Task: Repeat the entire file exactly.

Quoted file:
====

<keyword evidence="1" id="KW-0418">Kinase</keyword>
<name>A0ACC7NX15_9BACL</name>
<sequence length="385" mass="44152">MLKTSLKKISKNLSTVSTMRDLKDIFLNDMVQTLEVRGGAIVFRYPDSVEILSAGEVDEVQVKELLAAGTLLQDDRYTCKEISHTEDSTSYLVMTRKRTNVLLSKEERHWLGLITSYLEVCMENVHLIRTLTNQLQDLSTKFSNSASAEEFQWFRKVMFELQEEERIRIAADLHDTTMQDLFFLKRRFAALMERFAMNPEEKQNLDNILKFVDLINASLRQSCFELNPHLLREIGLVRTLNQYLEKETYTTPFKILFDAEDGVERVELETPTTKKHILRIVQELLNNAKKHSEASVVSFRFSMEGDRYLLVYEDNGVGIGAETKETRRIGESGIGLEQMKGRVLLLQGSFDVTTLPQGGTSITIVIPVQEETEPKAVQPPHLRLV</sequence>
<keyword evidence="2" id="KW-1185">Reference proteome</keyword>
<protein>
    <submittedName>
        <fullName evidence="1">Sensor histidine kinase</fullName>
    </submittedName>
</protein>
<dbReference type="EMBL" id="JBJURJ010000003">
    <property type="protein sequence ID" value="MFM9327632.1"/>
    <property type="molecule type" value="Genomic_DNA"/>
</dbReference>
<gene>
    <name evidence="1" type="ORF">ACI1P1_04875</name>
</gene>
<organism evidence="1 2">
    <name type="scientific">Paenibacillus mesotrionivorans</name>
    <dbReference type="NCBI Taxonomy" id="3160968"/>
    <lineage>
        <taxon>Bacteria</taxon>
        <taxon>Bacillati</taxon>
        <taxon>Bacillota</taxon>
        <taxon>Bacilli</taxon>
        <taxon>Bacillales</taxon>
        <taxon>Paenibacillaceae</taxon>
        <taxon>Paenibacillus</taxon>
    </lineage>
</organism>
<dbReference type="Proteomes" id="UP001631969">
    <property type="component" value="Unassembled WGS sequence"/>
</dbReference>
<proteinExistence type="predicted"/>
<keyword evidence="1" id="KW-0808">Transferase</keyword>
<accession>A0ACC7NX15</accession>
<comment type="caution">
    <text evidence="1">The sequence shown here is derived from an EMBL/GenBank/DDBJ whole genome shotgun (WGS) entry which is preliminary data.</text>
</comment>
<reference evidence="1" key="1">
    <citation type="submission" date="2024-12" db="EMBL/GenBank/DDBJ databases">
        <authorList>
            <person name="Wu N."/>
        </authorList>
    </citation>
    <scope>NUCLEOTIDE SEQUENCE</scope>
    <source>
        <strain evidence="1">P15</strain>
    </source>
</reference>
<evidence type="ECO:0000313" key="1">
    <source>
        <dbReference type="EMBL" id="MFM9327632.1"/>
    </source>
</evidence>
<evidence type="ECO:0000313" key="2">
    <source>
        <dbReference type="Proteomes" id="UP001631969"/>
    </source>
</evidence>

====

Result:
<keyword evidence="1" id="KW-0418">Kinase</keyword>
<name>A0ACC7NX15_9BACL</name>
<sequence length="385" mass="44152">MLKTSLKKISKNLSTVSTMRDLKDIFLNDMVQTLEVRGGAIVFRYPDSVEILSAGEVDEVQVKELLAAGTLLQDDRYTCKEISHTEDSTSYLVMTRKRTNVLLSKEERHWLGLITSYLEVCMENVHLIRTLTNQLQDLSTKFSNSASAEEFQWFRKVMFELQEEERIRIAADLHDTTMQDLFFLKRRFAALMERFAMNPEEKQNLDNILKFVDLINASLRQSCFELNPHLLREIGLVRTLNQYLEKETYTTPFKILFDAEDGVERVELETPTTKKHILRIVQELLNNAKKHSEASVVSFRFSMEGDRYLLVYEDNGVGIGAETKETRRIGESGIGLEQMKGRVLLLQGSFDVTTLPQGGTSITIVIPVQEETEPKAVQPPHLRLV</sequence>
<keyword evidence="2" id="KW-1185">Reference proteome</keyword>
<protein>
    <submittedName>
        <fullName evidence="1">Sensor histidine kinase</fullName>
    </submittedName>
</protein>
<dbReference type="EMBL" id="JBJURJ010000003">
    <property type="protein sequence ID" value="MFM9327632.1"/>
    <property type="molecule type" value="Genomic_DNA"/>
</dbReference>
<gene>
    <name evidence="1" type="ORF">ACI1P1_04875</name>
</gene>
<organism evidence="1 2">
    <name type="scientific">Paenibacillus mesotrionivorans</name>
    <dbReference type="NCBI Taxonomy" id="3160968"/>
    <lineage>
        <taxon>Bacteria</taxon>
        <taxon>Bacillati</taxon>
        <taxon>Bacillota</taxon>
        <taxon>Bacilli</taxon>
        <taxon>Bacillales</taxon>
        <taxon>Paenibacillaceae</taxon>
        <taxon>Paenibacillus</taxon>
    </lineage>
</organism>
<dbReference type="Proteomes" id="UP001631969">
    <property type="component" value="Unassembled WGS sequence"/>
</dbReference>
<proteinExistence type="predicted"/>
<keyword evidence="1" id="KW-0808">Transferase</keyword>
<accession>A0ACC7NX15</accession>
<comment type="caution">
    <text evidence="1">The sequence shown here is derived from an EMBL/GenBank/DDBJ whole genome shotgun (WGS) entry which is preliminary data.</text>
</comment>
<reference evidence="1" key="1">
    <citation type="submission" date="2024-12" db="EMBL/GenBank/DDBJ databases">
        <authorList>
            <person name="Wu N."/>
        </authorList>
    </citation>
    <scope>NUCLEOTIDE SEQUENCE</scope>
    <source>
        <strain evidence="1">P15</strain>
    </source>
</reference>
<evidence type="ECO:0000313" key="1">
    <source>
        <dbReference type="EMBL" id="MFM9327632.1"/>
    </source>
</evidence>
<evidence type="ECO:0000313" key="2">
    <source>
        <dbReference type="Proteomes" id="UP001631969"/>
    </source>
</evidence>